Style guide encourages accurate coverage of aging

Andrew Van Dam

About Andrew Van Dam

Andrew Van Dam of The Wall Street Journal previously worked at the AHCJ offices while earning his master’s degree at the Missouri School of Journalism.

The International Longevity Center – USA and Aging Services of California have teamed up to create “Media Takes: On Aging” (56-page PDF), a “Styleguide for Journalism, Entertainment and Advertising.”

The guide provides basic statistics and information as well as primers on elder abuse, age discrimination in the media, covering the “age beat,” and the under representation and mockery of the aged in entertainment media. The guide’s writers warn against specific stereotypes and certain ageist terminology such as “crotchety old man,” “old goat,” “senile old fool,” “sweet old lady,” “ancient” and “one foot in the grave.”

The primer lays out the authors’ version of an accurate portrait of aging in America as a guideline.

  • Eighty percent of older Americans are healthy enough to engage in normal activities.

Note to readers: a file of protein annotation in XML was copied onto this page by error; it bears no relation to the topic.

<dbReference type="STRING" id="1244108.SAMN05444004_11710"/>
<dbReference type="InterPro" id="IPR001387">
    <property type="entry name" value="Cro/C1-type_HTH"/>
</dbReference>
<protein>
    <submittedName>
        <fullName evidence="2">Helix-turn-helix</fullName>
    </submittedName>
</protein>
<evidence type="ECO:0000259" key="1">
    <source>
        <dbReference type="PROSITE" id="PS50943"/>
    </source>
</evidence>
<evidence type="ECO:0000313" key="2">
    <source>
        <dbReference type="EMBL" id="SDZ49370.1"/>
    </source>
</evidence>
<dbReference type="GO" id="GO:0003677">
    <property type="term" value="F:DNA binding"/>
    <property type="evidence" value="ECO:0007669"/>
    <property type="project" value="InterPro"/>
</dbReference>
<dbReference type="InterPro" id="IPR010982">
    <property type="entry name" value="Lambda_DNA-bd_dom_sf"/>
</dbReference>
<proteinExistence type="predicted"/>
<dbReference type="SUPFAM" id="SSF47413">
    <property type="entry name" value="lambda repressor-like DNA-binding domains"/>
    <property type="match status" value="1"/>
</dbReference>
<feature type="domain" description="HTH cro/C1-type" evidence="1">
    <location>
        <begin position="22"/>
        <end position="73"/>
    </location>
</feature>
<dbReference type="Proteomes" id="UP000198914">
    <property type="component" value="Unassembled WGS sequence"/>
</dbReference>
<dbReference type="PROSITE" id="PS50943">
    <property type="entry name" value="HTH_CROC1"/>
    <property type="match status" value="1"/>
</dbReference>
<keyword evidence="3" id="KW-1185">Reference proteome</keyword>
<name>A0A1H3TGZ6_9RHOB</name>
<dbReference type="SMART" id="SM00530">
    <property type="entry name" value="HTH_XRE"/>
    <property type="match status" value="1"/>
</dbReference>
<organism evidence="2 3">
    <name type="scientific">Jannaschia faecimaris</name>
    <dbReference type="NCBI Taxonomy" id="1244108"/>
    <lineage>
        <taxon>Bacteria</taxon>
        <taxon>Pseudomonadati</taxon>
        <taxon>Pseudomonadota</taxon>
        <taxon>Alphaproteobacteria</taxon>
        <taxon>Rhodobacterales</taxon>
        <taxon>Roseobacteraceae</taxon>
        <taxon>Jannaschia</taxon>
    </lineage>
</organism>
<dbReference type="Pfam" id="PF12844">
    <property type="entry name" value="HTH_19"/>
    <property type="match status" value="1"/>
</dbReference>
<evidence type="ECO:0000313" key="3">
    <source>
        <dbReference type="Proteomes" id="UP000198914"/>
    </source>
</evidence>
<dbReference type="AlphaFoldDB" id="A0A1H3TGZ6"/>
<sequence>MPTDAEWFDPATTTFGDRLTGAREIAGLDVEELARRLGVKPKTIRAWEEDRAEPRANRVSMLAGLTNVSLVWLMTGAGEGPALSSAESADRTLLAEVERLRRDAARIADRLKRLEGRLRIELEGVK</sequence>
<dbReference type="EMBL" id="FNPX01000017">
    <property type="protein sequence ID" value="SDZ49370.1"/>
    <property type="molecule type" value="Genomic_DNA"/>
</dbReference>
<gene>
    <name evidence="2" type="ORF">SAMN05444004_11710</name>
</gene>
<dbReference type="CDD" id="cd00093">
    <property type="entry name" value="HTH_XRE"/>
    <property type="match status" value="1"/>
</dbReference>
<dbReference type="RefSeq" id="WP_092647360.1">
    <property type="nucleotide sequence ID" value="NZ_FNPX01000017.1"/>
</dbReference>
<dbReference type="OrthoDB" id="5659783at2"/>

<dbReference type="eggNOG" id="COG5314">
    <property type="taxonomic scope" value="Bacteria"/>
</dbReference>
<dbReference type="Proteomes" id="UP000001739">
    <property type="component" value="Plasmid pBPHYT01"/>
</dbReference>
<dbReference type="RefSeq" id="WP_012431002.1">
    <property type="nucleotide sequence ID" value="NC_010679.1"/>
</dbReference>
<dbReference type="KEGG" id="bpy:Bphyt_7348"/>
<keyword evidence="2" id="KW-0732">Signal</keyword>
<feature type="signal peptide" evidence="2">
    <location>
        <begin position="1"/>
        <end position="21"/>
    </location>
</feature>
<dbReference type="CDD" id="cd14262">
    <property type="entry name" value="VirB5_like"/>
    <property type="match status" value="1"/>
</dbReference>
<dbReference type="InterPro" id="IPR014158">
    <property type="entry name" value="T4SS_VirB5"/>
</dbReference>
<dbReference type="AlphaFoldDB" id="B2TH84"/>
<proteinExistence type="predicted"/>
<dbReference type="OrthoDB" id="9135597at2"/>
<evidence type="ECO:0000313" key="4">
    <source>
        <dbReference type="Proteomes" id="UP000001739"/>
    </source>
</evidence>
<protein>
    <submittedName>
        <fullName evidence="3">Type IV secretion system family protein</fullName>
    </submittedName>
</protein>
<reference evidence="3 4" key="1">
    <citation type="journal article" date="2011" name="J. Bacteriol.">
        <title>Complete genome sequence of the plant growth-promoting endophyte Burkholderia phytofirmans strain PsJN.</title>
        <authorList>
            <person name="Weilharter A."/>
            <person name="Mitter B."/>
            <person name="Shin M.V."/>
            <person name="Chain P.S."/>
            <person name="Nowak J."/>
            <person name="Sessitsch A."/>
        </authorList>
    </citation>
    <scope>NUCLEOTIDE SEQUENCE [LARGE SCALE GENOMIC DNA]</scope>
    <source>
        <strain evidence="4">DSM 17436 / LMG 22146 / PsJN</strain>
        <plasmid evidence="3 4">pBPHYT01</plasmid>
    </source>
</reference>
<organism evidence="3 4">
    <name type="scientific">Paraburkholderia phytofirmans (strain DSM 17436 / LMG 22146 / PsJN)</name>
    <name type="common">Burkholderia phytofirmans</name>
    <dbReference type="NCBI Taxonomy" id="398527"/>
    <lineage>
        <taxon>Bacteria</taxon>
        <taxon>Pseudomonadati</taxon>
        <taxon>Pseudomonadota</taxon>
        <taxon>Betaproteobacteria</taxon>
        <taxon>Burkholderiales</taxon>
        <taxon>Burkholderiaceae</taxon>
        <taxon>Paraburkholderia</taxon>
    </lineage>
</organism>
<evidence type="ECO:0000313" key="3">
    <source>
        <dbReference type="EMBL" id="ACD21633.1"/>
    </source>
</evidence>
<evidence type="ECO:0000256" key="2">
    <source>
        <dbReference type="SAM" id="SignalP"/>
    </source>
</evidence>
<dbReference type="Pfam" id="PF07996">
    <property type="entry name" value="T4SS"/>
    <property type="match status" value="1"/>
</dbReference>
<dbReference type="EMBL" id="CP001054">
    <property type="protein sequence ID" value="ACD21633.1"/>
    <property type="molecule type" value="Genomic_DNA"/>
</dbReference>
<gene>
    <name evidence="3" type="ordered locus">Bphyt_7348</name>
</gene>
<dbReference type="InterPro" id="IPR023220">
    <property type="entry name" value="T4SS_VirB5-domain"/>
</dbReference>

• Sixty four percent of Americans age 65 and older report no limitation in major activities.
  • Only 20 percent of Americans age 65 and older report that they need assistance with basic daily activities.
  • Rates of disability are continuing to decline for persons 65 and older.
  • Many older persons have an interest in sex and continue to engage in sexual activity, which plays an important role in their lives and, in fact, may be more satisfying after age 60.
  • Studies have also shown that people who continue to learn and regularly exercise are more likely to maintain cognitive abilities than those who do not.

According to the primer, negative media coverage can have a deleterious effect on the health of the elderly. The authors thus urge reporters to be careful when portraying the aged.

Becca Levy, an associate professor of epidemiology and psychology at Yale University, who studies the health effects of such messages on elderly people, found that little insults can lead to more negative images of aging and, in fact, even worsen functional health over time. Levy’s seminal long-term survey of 660 people over age 50 in a small Ohio town, published in 2002, found that those who had positive perceptions of aging lived an average of 7.5 years longer– a bigger increase than that associated with exercising or not smoking.

The report also includes specific requests for journalists to follow, and should help journalists tackling stories on the “age beat” to ask themselves the right questions and be aware of specific issues affecting the country’s aging population.

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